A nation divided

Rajkamal Rao | Updated on November 07, 2018

US mid-term poll results deepen cleavages

As results streamed in from across America in the nation’s mid-term elections held on November 6, the only thing that became clear is that the country is even more divided than in 2016, when Trump stormed into the presidency.

Though Trump was not even on the ballot, he still campaigned relentlessly for his Republican party.

The American parliament is made up of two chambers, the lower (House) and the upper (Senate). Americans also directly vote for a single individual to become President.

The 2018 election was a mid-term vote, midway between two presidential election years, 2016 and 2020. All 435 seats in the House and a third of the 100 Senate seats were in play. Trump ran in 2016, so he is not up for re-election until 2020.

The results were a mixed bag. The Democrats wrested control of the powerful House from the Republicans, giving the former a sweet victory after their humiliating loss in 2016. But the Republicans solidified their margins in the Senate by at least four seats. They also held on to an important governor seat in Florida, beating back a spirited challenge from Democrats.

This election was all about Trump. Despite a roaring economy, low unemployment and a nation not as roiled in war as under prior presidents, most Indian Americans, minorities, and college-educated women went for the Democrats as a huge protest vote against Trump’s authoritarian, incendiary, win-at-all-costs rhetoric. Older white males and women stayed with Trump’s Republican partyshrugging off his style for substance. So America returns to sharply divided government. The House will use its authority to begin launching various investigations of the Trump administration, issuing subpoenas for Trump’s taxes and his family’s business dealings.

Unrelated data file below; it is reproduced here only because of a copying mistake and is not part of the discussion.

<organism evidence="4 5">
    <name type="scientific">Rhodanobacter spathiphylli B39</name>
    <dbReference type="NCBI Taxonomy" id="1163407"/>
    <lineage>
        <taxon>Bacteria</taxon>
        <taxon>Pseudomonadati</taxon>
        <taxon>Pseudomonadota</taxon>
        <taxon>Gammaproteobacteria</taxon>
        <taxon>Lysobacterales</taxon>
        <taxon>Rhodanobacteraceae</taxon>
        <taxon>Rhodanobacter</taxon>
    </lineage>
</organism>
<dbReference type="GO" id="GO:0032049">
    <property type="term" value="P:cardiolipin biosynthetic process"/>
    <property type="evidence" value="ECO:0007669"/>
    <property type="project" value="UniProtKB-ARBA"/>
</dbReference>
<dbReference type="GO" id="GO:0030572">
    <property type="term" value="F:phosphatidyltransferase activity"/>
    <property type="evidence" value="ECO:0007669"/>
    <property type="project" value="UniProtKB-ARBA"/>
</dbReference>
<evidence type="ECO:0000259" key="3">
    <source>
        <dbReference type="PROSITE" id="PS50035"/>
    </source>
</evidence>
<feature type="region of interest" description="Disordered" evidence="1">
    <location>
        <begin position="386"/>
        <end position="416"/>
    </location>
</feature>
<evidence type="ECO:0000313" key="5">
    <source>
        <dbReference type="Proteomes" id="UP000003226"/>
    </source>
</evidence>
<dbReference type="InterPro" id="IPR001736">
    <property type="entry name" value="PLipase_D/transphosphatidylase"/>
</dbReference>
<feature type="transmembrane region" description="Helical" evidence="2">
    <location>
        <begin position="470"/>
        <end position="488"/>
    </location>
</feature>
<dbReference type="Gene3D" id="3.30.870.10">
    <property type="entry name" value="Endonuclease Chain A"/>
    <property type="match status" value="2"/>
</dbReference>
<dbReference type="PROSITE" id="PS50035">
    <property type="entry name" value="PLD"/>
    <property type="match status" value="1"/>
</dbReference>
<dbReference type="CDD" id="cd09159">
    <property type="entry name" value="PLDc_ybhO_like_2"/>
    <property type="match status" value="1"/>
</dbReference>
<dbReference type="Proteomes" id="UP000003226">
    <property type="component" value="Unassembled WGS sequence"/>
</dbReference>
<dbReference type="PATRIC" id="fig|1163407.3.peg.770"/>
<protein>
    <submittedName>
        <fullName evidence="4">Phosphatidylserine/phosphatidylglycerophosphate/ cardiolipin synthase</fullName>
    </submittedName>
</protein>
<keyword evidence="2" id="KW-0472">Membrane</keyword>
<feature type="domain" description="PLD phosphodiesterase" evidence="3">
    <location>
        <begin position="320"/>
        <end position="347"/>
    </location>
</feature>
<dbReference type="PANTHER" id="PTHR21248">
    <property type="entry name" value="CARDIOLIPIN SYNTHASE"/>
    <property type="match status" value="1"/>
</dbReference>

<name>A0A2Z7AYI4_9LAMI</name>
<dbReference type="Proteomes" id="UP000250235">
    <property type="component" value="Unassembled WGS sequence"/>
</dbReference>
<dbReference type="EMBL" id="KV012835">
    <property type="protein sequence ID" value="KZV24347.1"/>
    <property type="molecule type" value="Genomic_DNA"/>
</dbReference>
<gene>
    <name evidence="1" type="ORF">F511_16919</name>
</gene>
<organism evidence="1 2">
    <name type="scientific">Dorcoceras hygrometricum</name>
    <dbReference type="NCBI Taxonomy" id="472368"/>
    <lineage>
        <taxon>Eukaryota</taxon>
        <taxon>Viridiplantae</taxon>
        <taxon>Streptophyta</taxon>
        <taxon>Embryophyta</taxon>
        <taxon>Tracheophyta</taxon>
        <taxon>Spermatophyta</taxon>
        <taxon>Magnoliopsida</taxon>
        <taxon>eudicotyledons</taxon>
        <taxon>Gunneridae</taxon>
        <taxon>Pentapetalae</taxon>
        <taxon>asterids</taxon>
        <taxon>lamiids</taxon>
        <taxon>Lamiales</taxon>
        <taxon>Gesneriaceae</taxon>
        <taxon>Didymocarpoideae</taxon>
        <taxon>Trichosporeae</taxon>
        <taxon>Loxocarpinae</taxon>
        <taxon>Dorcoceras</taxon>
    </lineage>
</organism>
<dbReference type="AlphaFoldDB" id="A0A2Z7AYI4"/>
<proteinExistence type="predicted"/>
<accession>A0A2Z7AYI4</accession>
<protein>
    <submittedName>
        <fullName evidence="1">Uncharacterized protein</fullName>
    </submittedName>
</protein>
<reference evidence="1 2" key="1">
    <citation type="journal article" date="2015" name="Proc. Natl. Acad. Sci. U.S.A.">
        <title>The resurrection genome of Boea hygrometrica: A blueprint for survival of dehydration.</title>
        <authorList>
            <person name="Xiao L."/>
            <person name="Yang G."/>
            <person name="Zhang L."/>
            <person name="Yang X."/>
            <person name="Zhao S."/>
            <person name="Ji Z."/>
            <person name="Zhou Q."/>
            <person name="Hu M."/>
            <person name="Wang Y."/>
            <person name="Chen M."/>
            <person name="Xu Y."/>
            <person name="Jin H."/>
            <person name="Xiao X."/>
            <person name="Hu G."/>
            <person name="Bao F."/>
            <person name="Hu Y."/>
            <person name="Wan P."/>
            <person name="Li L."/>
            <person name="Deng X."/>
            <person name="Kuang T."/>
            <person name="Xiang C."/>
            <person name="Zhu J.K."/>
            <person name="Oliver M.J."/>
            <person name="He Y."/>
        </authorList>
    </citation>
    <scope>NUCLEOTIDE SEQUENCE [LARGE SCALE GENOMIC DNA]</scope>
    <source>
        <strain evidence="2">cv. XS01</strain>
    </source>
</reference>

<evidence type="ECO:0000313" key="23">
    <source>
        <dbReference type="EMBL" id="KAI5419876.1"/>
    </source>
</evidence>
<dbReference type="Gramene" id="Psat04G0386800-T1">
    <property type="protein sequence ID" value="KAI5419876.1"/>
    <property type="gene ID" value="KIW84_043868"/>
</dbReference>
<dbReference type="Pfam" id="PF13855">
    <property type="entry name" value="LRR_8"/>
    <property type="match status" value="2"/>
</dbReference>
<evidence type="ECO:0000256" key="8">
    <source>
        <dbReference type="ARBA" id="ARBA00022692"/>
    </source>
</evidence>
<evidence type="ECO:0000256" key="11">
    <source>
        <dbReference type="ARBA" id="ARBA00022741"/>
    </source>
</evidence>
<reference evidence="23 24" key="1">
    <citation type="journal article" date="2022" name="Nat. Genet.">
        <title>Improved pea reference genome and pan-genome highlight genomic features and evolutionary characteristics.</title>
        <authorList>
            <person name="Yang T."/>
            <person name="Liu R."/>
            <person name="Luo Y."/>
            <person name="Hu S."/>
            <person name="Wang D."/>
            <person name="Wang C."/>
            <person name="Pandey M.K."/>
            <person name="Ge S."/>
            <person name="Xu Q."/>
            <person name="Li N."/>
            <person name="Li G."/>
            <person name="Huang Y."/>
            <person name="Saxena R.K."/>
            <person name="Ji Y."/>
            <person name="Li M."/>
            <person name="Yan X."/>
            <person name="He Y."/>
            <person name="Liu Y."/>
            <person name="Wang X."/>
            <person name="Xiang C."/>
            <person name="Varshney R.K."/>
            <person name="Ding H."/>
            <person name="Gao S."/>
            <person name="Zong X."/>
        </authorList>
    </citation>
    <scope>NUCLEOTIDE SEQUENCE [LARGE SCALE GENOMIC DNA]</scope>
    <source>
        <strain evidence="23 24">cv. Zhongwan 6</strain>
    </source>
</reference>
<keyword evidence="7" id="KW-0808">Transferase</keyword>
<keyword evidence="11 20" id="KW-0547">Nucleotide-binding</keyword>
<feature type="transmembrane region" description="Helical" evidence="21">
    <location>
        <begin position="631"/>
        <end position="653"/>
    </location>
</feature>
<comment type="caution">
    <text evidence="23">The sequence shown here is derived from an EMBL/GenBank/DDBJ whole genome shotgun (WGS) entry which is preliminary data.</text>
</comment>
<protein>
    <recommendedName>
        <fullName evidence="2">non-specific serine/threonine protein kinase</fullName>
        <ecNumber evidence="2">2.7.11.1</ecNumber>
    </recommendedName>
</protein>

There’s also the unfinished Russia investigation by Special Counsel Robert Muller. If there’s the slightest hint in the final report which implicates anyone close to Trump, many House Democrats would love for Trump to be impeached and bring on him the ignominy that Republicans delivered to President Clinton. But for Trump to be removed from power, 67 senators of the 100-member Senate have to approve any House impeachment. With Republicans already at 55 seats, Trump is safe.

The House controls America’s purse; tax and spending bills originate there. With Democrats in control, they will try to reverse Trump’s policies of tax cuts, limited regulation, cuts to healthcare and restrictive immigration. Senate Republicans will faithfully stall. Trump will likely veto any bill that comes out of both House and Senate that he doesn’t like, resulting in gridlock and government shut-downs. Markets don’t like infighting and inaction. With the prospect of policy grinding to a halt, the American economy could finally cool, weakening the dollar and bolstering the rupee.

But major Indian issues — such as H -1B/H-4 visas, tariffs, China, Afghanistan, Iran, and Pakistan — will likely remain in place because the Trump administration remains firmly in power. Trump’s unbending vision for over 30 years has been to take care of his country first and scuttle pacts, treaties and other agreements which have been the staple of the post-World War II international order on trade, immigration, and security. These elections were considered to be a referendum on Trump’s policies and many of America’s allies (including India) were silently hoping for an election rout of his party, in the hope that Trump would be tamed.

But Trump actually won rather resoundingly for his party in the Senate, so expect him to double down on his nationalistic approach even more. The next two years will be painful.

The writer is Managing Director, Rao Advisors LLC, US

Published on November 07, 2018

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